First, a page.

Freeway 3 is designed for beginner and intermediate acro pilots. The new Freeway allows you to perform all acro figures with smooth transitions between them
The greatest achievement in the new Freeway is that it allows you to perform all acro figures, including infinity tumbling, while allowing for even smoother transitions between them.
Freeway 3 is a continuation of the earlier wings developed by Jean Baptiste-Chandelier, a specialist in freestyle and aerobatic flying.
Freeway3 is designed for beginner and intermediate acro pilots. To fly it, experience gained on SIV courses and the ability to properly perform a full stall are necessary. The wing will then be the right tool to master all other maneuvers.
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FreeWay 3 was developed for those who want to learn and improve their acrobatics, and at the same time have a wing with better performance than advanced aerobatic wings. It is universal enough for you to have some fun on the cliffs or dunes.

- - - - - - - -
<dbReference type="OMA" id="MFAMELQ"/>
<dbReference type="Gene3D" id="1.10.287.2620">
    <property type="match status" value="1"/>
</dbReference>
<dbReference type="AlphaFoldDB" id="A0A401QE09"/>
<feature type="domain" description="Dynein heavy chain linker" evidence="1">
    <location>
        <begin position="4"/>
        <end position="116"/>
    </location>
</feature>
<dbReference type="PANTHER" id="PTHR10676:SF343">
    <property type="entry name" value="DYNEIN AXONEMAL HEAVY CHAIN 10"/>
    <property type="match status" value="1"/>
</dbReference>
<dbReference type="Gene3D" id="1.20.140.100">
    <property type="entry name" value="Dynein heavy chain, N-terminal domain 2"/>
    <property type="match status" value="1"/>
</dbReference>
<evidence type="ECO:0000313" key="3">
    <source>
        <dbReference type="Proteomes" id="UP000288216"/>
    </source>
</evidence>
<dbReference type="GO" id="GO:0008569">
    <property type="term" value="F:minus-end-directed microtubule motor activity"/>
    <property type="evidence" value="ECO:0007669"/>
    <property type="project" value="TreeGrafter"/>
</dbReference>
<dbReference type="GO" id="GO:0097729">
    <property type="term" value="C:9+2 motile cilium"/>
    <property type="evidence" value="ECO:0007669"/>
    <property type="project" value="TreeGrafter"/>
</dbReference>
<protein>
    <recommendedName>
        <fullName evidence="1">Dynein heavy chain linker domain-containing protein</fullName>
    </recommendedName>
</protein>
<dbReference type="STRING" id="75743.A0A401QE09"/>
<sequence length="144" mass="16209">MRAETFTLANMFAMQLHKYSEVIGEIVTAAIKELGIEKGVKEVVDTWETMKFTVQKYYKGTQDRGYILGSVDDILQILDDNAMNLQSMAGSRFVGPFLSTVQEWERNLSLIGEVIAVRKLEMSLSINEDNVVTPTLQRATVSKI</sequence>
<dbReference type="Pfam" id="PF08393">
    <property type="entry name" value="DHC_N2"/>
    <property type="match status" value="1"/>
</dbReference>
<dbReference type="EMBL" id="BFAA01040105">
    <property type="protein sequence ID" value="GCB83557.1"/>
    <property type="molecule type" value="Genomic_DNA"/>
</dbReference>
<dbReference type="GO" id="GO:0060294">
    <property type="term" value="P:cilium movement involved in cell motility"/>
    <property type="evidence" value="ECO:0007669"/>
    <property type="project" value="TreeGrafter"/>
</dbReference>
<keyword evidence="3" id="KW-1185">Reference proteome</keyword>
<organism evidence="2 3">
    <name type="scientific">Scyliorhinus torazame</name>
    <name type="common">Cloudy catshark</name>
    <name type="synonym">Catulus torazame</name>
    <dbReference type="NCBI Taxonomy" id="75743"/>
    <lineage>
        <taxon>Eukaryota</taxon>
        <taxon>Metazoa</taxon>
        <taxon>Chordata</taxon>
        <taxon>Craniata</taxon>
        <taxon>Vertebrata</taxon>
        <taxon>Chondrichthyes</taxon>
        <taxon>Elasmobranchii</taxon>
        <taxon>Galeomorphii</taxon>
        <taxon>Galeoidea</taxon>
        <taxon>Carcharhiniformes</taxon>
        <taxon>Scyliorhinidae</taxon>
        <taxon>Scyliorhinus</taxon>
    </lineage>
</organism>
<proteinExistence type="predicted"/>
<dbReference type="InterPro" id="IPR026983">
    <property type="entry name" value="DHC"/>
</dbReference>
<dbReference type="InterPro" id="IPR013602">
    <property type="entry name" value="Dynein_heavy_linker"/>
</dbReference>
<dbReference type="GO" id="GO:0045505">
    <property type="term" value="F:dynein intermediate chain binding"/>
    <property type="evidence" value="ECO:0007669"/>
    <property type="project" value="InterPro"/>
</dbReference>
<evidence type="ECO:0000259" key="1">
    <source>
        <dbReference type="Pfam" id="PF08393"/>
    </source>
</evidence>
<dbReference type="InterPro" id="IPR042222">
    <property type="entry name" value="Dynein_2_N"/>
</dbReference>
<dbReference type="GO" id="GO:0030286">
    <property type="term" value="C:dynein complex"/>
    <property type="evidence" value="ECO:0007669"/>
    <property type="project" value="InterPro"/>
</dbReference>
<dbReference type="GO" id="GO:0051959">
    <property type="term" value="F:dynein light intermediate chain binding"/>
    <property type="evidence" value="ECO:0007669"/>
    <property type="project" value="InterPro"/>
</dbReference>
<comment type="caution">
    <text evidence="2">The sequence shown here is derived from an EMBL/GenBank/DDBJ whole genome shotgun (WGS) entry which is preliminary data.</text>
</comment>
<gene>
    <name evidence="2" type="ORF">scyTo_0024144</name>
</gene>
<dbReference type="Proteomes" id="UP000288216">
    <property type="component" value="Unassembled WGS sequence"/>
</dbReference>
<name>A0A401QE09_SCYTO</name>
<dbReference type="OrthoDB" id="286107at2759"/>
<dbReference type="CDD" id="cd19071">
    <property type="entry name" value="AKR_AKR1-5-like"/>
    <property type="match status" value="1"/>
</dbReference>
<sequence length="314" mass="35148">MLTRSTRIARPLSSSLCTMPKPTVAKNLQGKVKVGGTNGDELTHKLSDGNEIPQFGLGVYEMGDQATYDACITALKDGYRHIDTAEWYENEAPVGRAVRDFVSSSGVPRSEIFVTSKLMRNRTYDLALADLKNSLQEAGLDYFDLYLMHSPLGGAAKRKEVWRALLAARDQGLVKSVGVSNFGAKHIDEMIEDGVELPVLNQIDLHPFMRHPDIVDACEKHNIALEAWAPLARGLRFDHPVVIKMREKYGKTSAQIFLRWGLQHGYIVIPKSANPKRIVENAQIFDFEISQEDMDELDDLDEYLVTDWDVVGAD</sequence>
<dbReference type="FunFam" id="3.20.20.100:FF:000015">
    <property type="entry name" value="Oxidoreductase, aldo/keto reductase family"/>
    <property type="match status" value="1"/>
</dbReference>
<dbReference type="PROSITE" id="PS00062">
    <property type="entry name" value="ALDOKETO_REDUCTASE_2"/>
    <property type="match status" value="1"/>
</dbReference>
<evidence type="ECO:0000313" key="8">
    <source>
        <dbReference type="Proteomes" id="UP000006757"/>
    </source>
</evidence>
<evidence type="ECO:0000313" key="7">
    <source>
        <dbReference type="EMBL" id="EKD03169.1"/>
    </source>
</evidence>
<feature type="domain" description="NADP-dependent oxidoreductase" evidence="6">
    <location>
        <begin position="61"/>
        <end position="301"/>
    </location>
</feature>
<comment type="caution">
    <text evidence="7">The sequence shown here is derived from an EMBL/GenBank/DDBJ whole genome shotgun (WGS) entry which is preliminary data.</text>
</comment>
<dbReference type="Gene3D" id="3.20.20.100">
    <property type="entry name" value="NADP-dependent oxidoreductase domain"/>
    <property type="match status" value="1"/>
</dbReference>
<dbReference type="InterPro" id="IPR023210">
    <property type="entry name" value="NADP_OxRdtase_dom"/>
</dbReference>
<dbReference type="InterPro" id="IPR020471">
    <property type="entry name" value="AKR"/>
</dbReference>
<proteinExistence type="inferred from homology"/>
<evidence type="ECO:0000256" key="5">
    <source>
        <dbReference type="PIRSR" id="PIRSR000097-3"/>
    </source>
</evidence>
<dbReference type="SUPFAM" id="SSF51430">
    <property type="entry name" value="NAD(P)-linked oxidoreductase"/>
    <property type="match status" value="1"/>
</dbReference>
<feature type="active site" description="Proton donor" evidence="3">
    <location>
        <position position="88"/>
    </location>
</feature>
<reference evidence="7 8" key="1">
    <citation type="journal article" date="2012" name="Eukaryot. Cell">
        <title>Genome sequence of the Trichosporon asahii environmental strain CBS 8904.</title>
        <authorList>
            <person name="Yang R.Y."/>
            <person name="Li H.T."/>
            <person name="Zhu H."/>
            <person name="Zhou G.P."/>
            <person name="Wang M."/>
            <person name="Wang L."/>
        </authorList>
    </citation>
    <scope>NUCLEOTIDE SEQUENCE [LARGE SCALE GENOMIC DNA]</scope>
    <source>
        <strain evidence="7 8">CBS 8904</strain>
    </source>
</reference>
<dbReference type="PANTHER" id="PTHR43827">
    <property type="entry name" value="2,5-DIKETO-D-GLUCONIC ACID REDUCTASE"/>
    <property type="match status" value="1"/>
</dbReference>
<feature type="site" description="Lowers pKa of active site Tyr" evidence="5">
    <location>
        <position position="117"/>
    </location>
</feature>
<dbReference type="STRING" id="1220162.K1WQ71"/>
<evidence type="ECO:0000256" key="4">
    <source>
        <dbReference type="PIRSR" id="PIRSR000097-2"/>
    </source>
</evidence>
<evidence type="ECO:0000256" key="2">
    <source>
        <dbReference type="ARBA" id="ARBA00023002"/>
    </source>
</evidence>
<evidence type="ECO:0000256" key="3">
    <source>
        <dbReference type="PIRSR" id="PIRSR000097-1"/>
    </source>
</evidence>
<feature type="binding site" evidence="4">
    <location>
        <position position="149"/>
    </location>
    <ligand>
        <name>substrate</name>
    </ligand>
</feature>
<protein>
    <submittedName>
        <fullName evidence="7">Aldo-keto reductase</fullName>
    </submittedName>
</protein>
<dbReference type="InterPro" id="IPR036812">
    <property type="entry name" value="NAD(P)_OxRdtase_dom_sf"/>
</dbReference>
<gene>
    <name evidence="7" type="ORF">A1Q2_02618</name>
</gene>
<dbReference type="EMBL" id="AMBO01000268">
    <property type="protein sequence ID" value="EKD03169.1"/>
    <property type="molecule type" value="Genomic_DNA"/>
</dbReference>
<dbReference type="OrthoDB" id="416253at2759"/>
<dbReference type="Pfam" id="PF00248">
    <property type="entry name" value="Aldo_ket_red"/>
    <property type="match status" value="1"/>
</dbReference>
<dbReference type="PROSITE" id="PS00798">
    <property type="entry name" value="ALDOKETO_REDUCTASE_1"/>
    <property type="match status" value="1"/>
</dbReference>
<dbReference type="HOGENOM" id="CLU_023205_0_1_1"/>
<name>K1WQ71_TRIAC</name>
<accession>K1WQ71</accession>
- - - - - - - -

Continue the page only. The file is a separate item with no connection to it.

Design and construction
We have devoted a lot of work to optimizing the shape of the valves on the inlets in order to obtain right air pressure in the canopy when performing aerobatics. Some of the inlets on the stabilizers have a special mesh that maintains their optimal shape. The wing is also equipped with a trimmer.
FreeWay 3 is meant to be both fun and safe – that’s why we adopted the principle of small areas (= high dynamics of behavior) and low aspect ratios, so that it can be used in a really wide take-off weight range – up to 120 kg.
Thanks to the careful selection of modern fabrics and design solutions we ensured the wing’s durability.
All materials used come from numbered batches, and each production stage can be verified (down to specific worker and controller).
The production process takes place in our facility in Poland under the strict control of the designer himself, thus ensuring the highest European quality of workmanship.
* The basic rule is to choose the size of the wing so that the take-off weight is in the middle of the weight range.
Note – the canopy significantly changes its behavior with increasing wing loading. The greater the loads, the greater skill and concentration of the pilot are required.